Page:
They came to a room with a giant skull as an entryway. Ergul and Dri walked in, causing two ghostly lights in the skull to go out. Ergul walked out, and a light reignited; he then returned to the room. Roland walked through the skull…and it clamped shut on him, nearly killing him [I figured this was what would happen, but I wanted to get inside].
Once Roland was free, they investigated the room and found a sarcaphogus and a skull floating in a sealed lid. The three heard the voice of a girl calling for help. The group was unable to make any progress talking with the disembodied voice, so they tried to open the sarcaphogus. As they did, a fireball went off. Thankfully everyone was able to dodge, so they were only mildly injured…but a flame skull appeared.
The rest of the group rushed into the room to help. The flame skull fired beams from its eyes, hitting Kespin. Sidora let loose with her bow, nearly knocking the monster to the ground. It fired again, hitting Roland, who was nearly unconscious by this point. Roland then cast a chromatic orb at the skull, and it fell to the ground, shattering.
Inside the sarcaphogus, they found a staff of the python, which Orga–who could use it as a cleric–took.
They ventured furhter. They came to a hallway with a turbine halfway down the hall. Becoming more aware of traps, the group investigated the floor. They found a pressure plate, and figured out it would activate the turbine, likely sucking them in. Roland jammed the turbine shut with the immovable rod and they proceeded past the turbine.
In the next room, they came across a sarcaphogus and three boxes. There was no clear way to open the sarcaphogus. They also found a lantern with strange glowing lights inside. When Roland picked it up, it began talking to him, revealing itself as the spirit of an elf. Roland tried to help release the spirit, but couldn’t figure out a way to open it. In the process of doing so, however, they developed a rapport and the spirit offered to help them [this was a ghost lantern, which functions like mage hand]
Ergul, acting on a hunch, climbs into one and locks it. He is hit with a magnetic force (that would have destroyed any metal on him if he’d been wearing any) and something clicked in the sarcaphogus. Roland and Kespin climbed into the other ones. Kespin was hit with cold damage, but emerged safely. Roland was hit with immense force damage; even though he resisted its effects [succeeded on his save] it still knocked him unconscious and nearly killed him [almost took me to negative my max hit points]. Before the group could revive Roland the sarcaphogus popped open and a mummy climbed out, attacking them. They destroyed the creature, and then healed Roland.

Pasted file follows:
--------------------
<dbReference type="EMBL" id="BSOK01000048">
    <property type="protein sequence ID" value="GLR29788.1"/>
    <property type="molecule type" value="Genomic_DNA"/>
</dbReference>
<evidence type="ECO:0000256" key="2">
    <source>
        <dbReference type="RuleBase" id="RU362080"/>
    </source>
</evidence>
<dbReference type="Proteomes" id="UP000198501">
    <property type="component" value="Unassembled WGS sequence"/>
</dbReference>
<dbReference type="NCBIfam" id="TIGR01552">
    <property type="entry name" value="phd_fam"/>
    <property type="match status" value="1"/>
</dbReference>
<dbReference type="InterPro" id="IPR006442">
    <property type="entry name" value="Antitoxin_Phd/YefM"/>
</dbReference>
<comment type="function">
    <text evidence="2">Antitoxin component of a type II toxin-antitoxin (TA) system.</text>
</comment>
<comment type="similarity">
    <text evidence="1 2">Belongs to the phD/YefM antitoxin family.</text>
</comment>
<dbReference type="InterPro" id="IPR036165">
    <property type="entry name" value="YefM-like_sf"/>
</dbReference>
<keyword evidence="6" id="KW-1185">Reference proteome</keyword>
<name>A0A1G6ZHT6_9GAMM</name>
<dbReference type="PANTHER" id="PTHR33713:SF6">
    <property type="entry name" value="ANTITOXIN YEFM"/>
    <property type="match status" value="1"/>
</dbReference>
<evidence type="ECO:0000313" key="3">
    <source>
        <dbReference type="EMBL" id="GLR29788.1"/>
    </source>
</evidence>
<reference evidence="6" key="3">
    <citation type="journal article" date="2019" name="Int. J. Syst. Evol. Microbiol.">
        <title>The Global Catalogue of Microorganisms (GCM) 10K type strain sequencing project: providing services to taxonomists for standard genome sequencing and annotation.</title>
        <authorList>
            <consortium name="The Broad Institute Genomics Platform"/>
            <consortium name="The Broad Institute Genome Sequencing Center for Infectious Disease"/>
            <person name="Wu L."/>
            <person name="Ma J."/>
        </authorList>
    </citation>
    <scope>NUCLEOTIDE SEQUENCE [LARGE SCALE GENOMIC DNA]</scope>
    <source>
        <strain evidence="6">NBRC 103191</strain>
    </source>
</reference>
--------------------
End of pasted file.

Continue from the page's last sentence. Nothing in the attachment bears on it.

Inside, they found a sinister looking mace. The lantern–who identified herself as Starfallen–warned them against using it. As Kespin was leaning over to look at it, a ghostly form emerged from the sarcaphogus and leapt at him. Despite his attempts to hide it, the group realized he had been possessed by one of the deranged trickster gods. Kespin suggested he be given the mace, but the others (wisely) handed it to Dri.
They rested, warily, keeping an eye on their two possessed friends.
Tune in next time for more adventures in the Tomb of Annihilation…
I love Christmas. After Thanksgiving we put up the tree, play Christmas music, and start watching Christmas movies. We observe Advent (the often-forgotten pre-Christmas season), an anxious waiting in darkness for deliverance. And I try to read some Christmas stories. I of course always read A Christmas Carol, and have read some of Dickens’ other Christmas stories (which aren’t as great). But I wanted to find some other options this year.
Scanning my bookshelf, I noticed Sir Gawain and the Green Knight. This long Middle English poem tells a tale of King Arthur’s Round Table. A monstrous Green Man appears during a feast, challenging a knight to chop off his head; he’ll do the same to whoever accepts the challenge in one year. Everyone is nervous, prompting derision from the knight. Finally, Gawain steps up to the challenge. He chops off the Green Knight’s head…and the knight then picks up his head and leaves.
One year later, Gawain sets out to find the Green Knight’s castle. He has many adventures, which are not discussed in detail, and eventually comes to a beautiful castle after crossing a moat. Inside he finds a noble lord and his sultry wife. The lord asks Gawain to stay with him for a few days, and suggests a deal; the lord will go out hunting and share whatever he finds with Gawain, and Gawain will stay in his house and do likewise. Each day, after the men leave, the wife sneaks into Gawain’s room and tries to seduce him; he resists, but she gives him a kiss. At the end of each day, Gawain gets some of the fine game the lord caught, and the lord gets a kiss. On the last day, the wife gives Gawain a sash that will keep him safe; he does not give this to the lord.
Gawain then heads to the “Green Chapel.” His arrival includes a great scene in which he hears the Greek Knight sharpening his axe ominously. The Knight has Gawain lay his head down. He swings once and misses, swings again and misses, then on the third swing knicks Gawain’s neck. Gawain gets ready to fight and the Green Knight says he was actually the lord, and this was all a set-up by Morgan Le Fay. His wife was testing Gawain, and he nearly passed, but saved the sash. Gawain then returns to Camelot, feeling despondent, but they treat him as a hero, venerating the sash he brought back.
This all took place during “Christmas season,” the time between Christmas day and Epiphany (January 6th for the Western church). The actual story began on New Year’s Day.
So I thought this could be a great setting for a holiday D&D session. There could be some nice role-playing in the feast, someone would have to accept the Knght’s challenge (maybe through a Constitution or Wisdom save to overcome fear), and there would be some random wilderness adventures as they traveled to the Knight’s realm.
The time in the castle could be tricky. Adding a seductress could make some players uncomfortable. But the time in the castle could include some exploration and puzzles, trying to find more about this knight. And then the final “battle” with the knight could involve a test of wills, with a chance for the players to realize what was going on based on their explorations in the castle.
Any thoughts? Would this work?